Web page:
The More Things Change…
I was trying to dig up a reference and came across this intro to a book from 1807:
SEVERAL works have been published within a few. years, both in Europe, and in this Country, concerning tie Church of God; particularly, the qualifications which are requisite for membership in it, its institutions, the persons to to whom they ought to be extended, and the discipline which its officers, and ordinary members are to maintain in it- The Baptist controversy, in which all these subjects are more or less involved, has been lately revived- Books are multiplied, without bringing this controversy to a close. Difficulties still remain, to perplex the humble enquirer, and keep up the vehemence of debate. Much truth is exhibited. But a clear, consistent scheme, disembarrassed of real difficulties, seems to be wanting. Such a scheme the Bible undoubtedly contains. To elicit this scheme is the only way, to bring honest minds to an agreement. Whoever will candidly review the most ingenious Treatises which have been published in the Baptist controversy, will perceive that the Pcedobaptists have a great pre ponderance of evidence on their side of the question. It will, at the same time, be perceived, that they are not as united as could be wished in the principles of their theory. Some rest the evidence that the infant seed oj believers are proper subjects of baptism, almost wholly upon the covenant which God established with Abraham. Others have not so much re spect to this kind of argument ; but prefer to rest the defence of their opinion, and practice, upon what they apprehend to be the clearer intimations of the Gospel, and upon the re cords oj history. Different views are entertained of the nature of the Abrahamic covenant: It is debated whether this covenant was strictly, and properly the covenant of Grace ; what was the real import, and who were the objects of its promises. Different opinions are entertained, and contrary hypotheses advocated also, respecting the Sinai covenant, the dispensation by Moses generally, and the constitution and character of the community of Israel. Some very respected and learned divines among the Pcedobaptists have adopt ed the idea, that this community was of a mixed character, and have called it a Theocracy. Among the many advocates of this opinion are Lozvman, Doddridge, Warburton, Guise, and the late John Erfkine. These Divines supposed, that the legation of Moses could be best defended against the ca vils of unbelievers, by placing God at the head of the community of Israel, as a civil governor , surrounding himself with the regalia, and managing his subjects with the penalties and largesses, of a temporal sovereign.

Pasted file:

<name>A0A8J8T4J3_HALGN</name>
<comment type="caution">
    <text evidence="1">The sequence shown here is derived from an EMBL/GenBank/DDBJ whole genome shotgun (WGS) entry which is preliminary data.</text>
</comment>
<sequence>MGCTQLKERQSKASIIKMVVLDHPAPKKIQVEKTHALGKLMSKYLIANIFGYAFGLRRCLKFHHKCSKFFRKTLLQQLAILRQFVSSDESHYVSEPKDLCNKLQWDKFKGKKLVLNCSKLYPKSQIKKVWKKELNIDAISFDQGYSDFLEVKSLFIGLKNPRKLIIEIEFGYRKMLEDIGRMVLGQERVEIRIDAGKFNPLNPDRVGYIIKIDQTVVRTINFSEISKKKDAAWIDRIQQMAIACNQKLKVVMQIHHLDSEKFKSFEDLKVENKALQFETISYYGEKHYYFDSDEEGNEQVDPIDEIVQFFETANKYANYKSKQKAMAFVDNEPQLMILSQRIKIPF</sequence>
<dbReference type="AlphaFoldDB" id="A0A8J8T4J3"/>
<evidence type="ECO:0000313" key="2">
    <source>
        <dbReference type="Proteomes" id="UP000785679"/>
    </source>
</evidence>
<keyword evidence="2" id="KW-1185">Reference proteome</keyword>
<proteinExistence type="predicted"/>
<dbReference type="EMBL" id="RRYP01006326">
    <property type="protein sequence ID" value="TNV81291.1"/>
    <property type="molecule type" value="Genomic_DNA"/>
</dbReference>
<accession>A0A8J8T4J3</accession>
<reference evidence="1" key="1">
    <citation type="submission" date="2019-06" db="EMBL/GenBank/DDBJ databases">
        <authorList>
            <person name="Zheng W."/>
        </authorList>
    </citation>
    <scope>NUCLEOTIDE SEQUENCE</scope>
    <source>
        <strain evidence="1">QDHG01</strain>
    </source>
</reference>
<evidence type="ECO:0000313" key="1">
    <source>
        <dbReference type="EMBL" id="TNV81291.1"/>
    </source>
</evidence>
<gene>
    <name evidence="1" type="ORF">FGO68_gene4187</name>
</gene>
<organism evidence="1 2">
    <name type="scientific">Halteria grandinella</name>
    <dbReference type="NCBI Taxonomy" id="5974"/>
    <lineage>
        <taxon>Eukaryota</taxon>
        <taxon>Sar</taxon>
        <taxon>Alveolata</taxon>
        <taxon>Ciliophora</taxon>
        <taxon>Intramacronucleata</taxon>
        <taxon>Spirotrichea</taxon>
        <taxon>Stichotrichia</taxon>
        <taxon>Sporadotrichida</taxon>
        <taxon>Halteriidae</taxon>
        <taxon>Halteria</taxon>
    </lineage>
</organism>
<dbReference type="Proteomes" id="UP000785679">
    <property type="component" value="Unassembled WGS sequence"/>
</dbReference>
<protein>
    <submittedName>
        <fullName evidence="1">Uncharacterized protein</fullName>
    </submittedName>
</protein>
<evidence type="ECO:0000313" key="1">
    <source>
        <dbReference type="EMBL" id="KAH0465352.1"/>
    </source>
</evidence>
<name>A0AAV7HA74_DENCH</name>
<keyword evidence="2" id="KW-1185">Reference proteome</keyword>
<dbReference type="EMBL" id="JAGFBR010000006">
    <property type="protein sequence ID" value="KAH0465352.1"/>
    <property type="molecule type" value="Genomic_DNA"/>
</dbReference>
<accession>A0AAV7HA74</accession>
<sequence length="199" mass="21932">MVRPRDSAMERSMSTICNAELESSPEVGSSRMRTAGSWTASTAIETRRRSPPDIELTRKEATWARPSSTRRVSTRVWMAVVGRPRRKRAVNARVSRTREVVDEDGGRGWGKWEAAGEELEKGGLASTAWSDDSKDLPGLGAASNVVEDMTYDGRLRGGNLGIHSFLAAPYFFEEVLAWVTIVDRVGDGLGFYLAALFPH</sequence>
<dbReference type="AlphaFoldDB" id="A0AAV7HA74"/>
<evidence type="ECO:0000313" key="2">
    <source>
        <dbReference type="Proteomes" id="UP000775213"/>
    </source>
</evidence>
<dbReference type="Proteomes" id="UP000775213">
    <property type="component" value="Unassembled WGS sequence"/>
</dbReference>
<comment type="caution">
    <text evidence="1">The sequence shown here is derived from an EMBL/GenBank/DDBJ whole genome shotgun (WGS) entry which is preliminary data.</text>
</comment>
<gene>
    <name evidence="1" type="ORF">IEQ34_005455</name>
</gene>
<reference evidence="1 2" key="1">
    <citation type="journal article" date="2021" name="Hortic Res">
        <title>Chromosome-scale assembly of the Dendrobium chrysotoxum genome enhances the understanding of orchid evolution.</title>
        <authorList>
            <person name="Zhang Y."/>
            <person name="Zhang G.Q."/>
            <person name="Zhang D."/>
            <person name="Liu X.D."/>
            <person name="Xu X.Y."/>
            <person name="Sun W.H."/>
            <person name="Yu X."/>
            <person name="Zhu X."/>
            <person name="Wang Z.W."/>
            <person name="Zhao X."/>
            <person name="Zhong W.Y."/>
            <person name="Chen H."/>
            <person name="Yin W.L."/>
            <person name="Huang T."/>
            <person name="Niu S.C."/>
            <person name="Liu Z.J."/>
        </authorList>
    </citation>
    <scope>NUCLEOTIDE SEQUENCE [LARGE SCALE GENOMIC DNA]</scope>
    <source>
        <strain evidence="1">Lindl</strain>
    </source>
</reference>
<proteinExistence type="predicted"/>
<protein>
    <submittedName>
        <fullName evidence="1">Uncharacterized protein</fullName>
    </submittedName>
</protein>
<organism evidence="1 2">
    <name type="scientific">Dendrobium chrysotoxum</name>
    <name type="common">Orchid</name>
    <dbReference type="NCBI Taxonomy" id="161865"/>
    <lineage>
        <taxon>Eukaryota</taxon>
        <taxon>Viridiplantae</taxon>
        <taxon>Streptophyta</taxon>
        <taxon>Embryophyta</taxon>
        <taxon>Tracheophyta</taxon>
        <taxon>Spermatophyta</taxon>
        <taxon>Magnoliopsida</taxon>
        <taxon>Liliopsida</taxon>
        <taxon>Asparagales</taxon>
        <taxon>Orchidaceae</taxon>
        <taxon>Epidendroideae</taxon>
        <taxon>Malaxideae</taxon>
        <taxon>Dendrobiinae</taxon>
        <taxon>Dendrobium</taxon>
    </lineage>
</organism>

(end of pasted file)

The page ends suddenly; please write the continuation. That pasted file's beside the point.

The antipaedobaptists have found this hypothesis so convenient a refuge from the attacks of their opposers, as to incorporate it, with great affection, and as a radical principle, in to their system oj reasoning. They have gone farther, and entirely accommodated the hypothesis to their peculiar notions. They insist, that this corqmunitv was not, either in fact, or in the original plan of the institution, spiritual, and religious ; but civil and carnal; and that, of course, the christian church is specifically different, and an entirely nezo society. It is the opinion of the Author oj the following Treatise, that this hypothesis has been adopted unwarily ; and not on ly without,- but against evidence. In view of this diversity of sentiment, and the obscurity which seems yet to lie over these subjects, it was his opinion, that a distinct and accurate view, if one could be given, of the Hebrew economy, as established by J-ehovah,jr§m its rise in the call of Abraham, and the covenant entered into with him, to its consummation in the Christian Church ; deduced, not from the fallible theories of men, but jrorn the Bible it self, was a great desideratum in the science of theology. Such a view he has attempted to furnish. Of his success the public must judge. Though he cannot but entertain the hope that he has succeeded, as to the main principles, could be adventurous indeed to avow a confidence, that his work is without error. Circumstantial errors however, whether they re- sped the matter or the manner, the reader is requested to re member, will not invalidate the truth of the leading princi ples. If these principles can be shewn to be wrong, the writer will be constrained to confess he has altogether failed of his object*
A view of the economy of the church of God: as it existed primitively, under the Abrahamic dispensation and the Sinai law; and as it is perpetuated under the more luminous dispensation of the gospel; particularly in regard to the covenants
Samuel Austin – January 1, 1807